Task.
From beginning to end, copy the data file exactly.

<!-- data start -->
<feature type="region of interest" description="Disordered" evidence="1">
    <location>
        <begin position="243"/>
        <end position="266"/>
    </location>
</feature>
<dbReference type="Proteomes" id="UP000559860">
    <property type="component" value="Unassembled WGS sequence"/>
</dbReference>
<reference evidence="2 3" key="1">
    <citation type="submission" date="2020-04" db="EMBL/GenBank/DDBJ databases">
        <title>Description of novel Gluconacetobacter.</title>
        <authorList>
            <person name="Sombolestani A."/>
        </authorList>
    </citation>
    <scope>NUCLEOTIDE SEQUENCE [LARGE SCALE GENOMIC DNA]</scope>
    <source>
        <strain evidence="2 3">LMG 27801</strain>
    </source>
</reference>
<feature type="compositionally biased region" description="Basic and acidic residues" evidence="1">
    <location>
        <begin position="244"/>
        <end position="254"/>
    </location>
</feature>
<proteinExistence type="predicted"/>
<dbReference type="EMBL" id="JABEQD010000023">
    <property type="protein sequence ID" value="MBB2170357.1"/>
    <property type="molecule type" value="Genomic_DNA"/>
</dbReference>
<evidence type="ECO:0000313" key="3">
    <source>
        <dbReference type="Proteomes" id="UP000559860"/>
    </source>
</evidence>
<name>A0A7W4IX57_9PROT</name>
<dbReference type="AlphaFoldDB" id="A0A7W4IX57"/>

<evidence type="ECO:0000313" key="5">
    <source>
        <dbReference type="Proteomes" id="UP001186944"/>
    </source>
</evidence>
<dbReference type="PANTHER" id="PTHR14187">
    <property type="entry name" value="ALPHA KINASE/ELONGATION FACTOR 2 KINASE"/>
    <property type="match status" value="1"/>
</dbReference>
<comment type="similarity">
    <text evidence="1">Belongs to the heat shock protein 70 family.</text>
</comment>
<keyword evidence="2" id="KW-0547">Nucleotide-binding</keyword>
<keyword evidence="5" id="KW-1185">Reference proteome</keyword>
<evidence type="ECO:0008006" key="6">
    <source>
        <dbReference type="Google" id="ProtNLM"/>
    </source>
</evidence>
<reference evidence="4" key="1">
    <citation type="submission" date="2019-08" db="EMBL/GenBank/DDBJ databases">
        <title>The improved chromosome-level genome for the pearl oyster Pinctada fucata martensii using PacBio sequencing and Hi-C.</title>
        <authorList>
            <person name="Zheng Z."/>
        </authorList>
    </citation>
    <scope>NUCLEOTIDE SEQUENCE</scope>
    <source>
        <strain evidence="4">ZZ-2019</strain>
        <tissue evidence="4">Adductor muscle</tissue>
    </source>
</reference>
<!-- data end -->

<feature type="region of interest" description="Disordered" evidence="1">
    <location>
        <begin position="243"/>
        <end position="266"/>
    </location>
</feature>
<dbReference type="Proteomes" id="UP000559860">
    <property type="component" value="Unassembled WGS sequence"/>
</dbReference>
<reference evidence="2 3" key="1">
    <citation type="submission" date="2020-04" db="EMBL/GenBank/DDBJ databases">
        <title>Description of novel Gluconacetobacter.</title>
        <authorList>
            <person name="Sombolestani A."/>
        </authorList>
    </citation>
    <scope>NUCLEOTIDE SEQUENCE [LARGE SCALE GENOMIC DNA]</scope>
    <source>
        <strain evidence="2 3">LMG 27801</strain>
    </source>
</reference>
<feature type="compositionally biased region" description="Basic and acidic residues" evidence="1">
    <location>
        <begin position="244"/>
        <end position="254"/>
    </location>
</feature>
<proteinExistence type="predicted"/>
<dbReference type="EMBL" id="JABEQD010000023">
    <property type="protein sequence ID" value="MBB2170357.1"/>
    <property type="molecule type" value="Genomic_DNA"/>
</dbReference>
<evidence type="ECO:0000313" key="3">
    <source>
        <dbReference type="Proteomes" id="UP000559860"/>
    </source>
</evidence>
<name>A0A7W4IX57_9PROT</name>
<dbReference type="AlphaFoldDB" id="A0A7W4IX57"/>

<evidence type="ECO:0000313" key="5">
    <source>
        <dbReference type="Proteomes" id="UP001186944"/>
    </source>
</evidence>
<dbReference type="PANTHER" id="PTHR14187">
    <property type="entry name" value="ALPHA KINASE/ELONGATION FACTOR 2 KINASE"/>
    <property type="match status" value="1"/>
</dbReference>
<comment type="similarity">
    <text evidence="1">Belongs to the heat shock protein 70 family.</text>
</comment>
<keyword evidence="2" id="KW-0547">Nucleotide-binding</keyword>
<keyword evidence="5" id="KW-1185">Reference proteome</keyword>
<evidence type="ECO:0008006" key="6">
    <source>
        <dbReference type="Google" id="ProtNLM"/>
    </source>
</evidence>
<reference evidence="4" key="1">
    <citation type="submission" date="2019-08" db="EMBL/GenBank/DDBJ databases">
        <title>The improved chromosome-level genome for the pearl oyster Pinctada fucata martensii using PacBio sequencing and Hi-C.</title>
        <authorList>
            <person name="Zheng Z."/>
        </authorList>
    </citation>
    <scope>NUCLEOTIDE SEQUENCE</scope>
    <source>
        <strain evidence="4">ZZ-2019</strain>
        <tissue evidence="4">Adductor muscle</tissue>
    </source>
</reference>